I recently read a book in which the author made many mistakes in the word he chose to use. I won’t embarrass him by naming the book or author just in case he ever looks at this post. Suffice it to say that it isn’t the usual genre I read, being horror.
I actually found the storyline quite good and it read with pace, but here are some of the mistakes he made with words.
1. Traverse: Transverse
Traverse is a verb meaning to go across something, like, as in the story, a forest.
Transverse is an adjective meaning something that goes across something else. e.g. a diagonal line crossing a shape, or a piece of wood going across another to form a cross.
The author wrote ‘…the only way to transverse the property…’
2. Disperse: Dispense
Disperse means to scatter. E.g. The crowd dispersed in an orderly manner.
Dispense means to do without. E.g. As the weather was warmer, he dispensed with wearing a coat.
The author wrote ‘…dispersed with human words…’
3. Soul: Sole
This one amused me greatly.
Soul is the spiritual part of a person that carries on after death.
Sole is the base of a shoe, or the only one.
The author wrote ‘…rubber boots, their souls encased in mud…’
4. Boarded: Bordered
Another amusing one.
Boarded means to get onto a ship, coach, aircraft, bus etc
Bordered means to go round the edge of something.
The author wrote ‘Two candles boarded a statue of the Buddha.’
Forth is to set off, go or depart.
Fourth is the one after third and before fifth.
The author wrote ‘He dumped the first three cards and was in the process of leading the forth.’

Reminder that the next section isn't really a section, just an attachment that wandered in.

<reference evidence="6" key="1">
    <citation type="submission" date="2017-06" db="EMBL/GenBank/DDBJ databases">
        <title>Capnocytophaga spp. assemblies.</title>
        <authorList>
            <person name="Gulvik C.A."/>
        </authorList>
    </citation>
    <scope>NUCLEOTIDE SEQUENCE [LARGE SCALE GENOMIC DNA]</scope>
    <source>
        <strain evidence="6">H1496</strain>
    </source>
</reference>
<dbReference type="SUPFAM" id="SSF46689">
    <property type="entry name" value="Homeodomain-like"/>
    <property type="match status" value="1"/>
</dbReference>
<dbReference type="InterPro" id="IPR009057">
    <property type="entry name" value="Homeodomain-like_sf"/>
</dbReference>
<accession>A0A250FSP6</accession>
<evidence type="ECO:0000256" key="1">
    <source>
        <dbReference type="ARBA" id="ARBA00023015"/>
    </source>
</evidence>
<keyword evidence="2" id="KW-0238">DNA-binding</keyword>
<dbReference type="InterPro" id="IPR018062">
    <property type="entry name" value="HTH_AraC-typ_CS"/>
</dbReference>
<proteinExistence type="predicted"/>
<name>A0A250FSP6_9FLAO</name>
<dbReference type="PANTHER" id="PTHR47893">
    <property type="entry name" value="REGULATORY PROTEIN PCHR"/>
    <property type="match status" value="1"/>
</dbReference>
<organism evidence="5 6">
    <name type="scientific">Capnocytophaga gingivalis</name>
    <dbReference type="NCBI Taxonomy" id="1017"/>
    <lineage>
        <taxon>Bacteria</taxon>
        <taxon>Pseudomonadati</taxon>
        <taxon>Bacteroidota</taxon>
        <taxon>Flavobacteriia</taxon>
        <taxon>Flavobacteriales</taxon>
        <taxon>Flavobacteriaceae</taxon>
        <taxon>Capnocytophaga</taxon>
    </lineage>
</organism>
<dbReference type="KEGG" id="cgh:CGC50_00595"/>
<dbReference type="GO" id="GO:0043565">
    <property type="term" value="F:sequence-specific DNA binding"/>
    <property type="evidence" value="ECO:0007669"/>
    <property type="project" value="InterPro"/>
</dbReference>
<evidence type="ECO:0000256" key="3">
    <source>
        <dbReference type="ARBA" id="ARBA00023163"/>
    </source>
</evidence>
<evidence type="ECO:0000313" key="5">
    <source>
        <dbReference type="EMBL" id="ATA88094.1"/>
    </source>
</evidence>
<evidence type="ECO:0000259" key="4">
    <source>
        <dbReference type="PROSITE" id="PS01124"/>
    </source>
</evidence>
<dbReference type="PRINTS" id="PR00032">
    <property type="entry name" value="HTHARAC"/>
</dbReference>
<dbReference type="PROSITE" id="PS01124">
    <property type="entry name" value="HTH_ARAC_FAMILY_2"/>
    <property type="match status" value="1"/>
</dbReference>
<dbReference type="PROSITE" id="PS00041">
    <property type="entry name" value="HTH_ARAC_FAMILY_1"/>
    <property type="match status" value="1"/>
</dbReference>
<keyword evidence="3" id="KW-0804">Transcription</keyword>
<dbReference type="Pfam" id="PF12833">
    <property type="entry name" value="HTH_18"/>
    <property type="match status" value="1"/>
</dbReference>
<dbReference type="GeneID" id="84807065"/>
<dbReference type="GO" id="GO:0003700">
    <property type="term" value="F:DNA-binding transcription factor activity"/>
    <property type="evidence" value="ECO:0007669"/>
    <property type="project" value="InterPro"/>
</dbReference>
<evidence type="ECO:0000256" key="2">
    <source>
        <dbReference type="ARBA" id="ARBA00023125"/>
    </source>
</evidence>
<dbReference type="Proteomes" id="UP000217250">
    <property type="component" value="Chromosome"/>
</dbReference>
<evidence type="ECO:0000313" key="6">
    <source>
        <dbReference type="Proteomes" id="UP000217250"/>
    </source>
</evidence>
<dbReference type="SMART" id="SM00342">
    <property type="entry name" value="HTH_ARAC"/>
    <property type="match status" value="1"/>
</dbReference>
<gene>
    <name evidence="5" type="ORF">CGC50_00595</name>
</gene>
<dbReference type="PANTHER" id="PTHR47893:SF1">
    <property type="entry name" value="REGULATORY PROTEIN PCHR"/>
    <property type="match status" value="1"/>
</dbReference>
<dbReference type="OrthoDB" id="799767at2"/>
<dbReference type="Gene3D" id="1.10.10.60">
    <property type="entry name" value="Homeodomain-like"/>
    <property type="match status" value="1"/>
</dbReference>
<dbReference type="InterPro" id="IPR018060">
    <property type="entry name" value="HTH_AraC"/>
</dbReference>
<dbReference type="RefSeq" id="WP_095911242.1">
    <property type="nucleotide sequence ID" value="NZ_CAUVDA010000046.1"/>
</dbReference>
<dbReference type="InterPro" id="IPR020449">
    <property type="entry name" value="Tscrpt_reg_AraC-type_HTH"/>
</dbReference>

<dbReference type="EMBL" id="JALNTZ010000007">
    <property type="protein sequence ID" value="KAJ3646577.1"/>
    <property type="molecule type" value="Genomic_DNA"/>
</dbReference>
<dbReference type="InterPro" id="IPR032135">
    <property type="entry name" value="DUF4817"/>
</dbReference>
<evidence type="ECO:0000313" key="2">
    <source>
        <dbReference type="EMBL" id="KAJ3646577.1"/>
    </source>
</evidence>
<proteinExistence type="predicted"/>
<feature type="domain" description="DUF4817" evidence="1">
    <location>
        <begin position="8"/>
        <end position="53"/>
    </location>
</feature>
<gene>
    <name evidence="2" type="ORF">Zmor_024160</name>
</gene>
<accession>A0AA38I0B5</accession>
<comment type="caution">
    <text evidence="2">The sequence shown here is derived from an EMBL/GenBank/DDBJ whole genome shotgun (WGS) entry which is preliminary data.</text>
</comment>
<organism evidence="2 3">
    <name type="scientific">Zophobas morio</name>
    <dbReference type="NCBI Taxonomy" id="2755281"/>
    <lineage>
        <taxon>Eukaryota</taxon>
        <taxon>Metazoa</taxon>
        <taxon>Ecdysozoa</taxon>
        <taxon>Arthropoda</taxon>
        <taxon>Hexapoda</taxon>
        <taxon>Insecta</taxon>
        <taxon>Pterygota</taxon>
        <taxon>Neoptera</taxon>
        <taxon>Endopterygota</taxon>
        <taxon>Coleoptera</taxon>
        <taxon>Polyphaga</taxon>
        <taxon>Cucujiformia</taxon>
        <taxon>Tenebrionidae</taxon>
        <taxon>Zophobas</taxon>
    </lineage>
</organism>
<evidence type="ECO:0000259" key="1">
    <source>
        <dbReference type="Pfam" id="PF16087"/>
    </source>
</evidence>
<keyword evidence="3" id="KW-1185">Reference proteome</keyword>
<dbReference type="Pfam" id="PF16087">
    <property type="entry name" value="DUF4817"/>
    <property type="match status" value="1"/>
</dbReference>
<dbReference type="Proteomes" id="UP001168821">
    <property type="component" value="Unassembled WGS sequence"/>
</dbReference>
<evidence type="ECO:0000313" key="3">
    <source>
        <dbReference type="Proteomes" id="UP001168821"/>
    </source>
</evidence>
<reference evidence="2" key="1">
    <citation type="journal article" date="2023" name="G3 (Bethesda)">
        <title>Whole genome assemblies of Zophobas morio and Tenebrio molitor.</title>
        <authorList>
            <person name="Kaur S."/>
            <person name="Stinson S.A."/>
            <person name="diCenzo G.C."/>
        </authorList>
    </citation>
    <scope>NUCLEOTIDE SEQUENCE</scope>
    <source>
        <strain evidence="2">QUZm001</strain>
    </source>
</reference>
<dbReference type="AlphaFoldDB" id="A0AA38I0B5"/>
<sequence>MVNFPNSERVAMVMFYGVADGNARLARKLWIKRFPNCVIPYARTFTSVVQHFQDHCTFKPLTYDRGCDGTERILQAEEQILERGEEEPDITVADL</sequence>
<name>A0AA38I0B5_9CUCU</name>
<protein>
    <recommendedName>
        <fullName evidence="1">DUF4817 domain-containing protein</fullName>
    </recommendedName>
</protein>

6. Hold: Holed
Hold is to have something in one’s hands.
Holed is to hide away.
The author wrote, ”We hold up in my grandfather’s hunting cabin.’
7. Site: Sight
Site refers to a place. E.g. This is the site of the battle.
Sight refers to seeing.
The author wrote ‘He brought up the front site of the shotgun.
8. Crucifix: Crucifixion.
Crucifix is is the cross on which people were killed in Roman times.
Crucifixion is what happens on the cross.
The author wrote, ‘The priest stood next to the first crucifixion.’
‘A large semicircle with twelve crucifixions…’
‘Strapped to the crucifixions…’
9. Finally: Finale
Finally is an adverb. It means coming at the end.
Finale is a noun and it refers to the last act.
The author wrote, ‘The grand finally…’
10. Wetting: Whetting
Wetting means to put water on something.
Whetting means to sharpen something. E.g. a stone used to sharpen a knife is called a whetstone.
The author wrote, ‘…wetting their appetite…’
Those were the main ones I noted down, as well as some common ones like were and where, choose and chose and the inevitable loose and lose.
Now I’m prepared to be generous and say some of these might, just might, be typos, but even in that case, it was poor. The manuscript should have been edited better.
It’s things like this that give self-published authors a bad name. It’s easier to get a bad name than a good one, and very difficult to get rid of a bad name once it’s been established. Unfortunately, in many people’s eyes, self-published authors are poor and produce poor books, and it’s things like this that reinforce this opinion.
So please, please, please, if you are a self-publishing author, or are thinking of self-publishing, get your manuscripts edited and all corrections made before going to press with it. At least read through it properly and get someone else (as many someone elses as you can, preferably) to do so as well if you can’t afford a professional editor. I’ve never heard anyone say they couldn’t finish a book because it had no errors, but I’ve heard many say the opposite.
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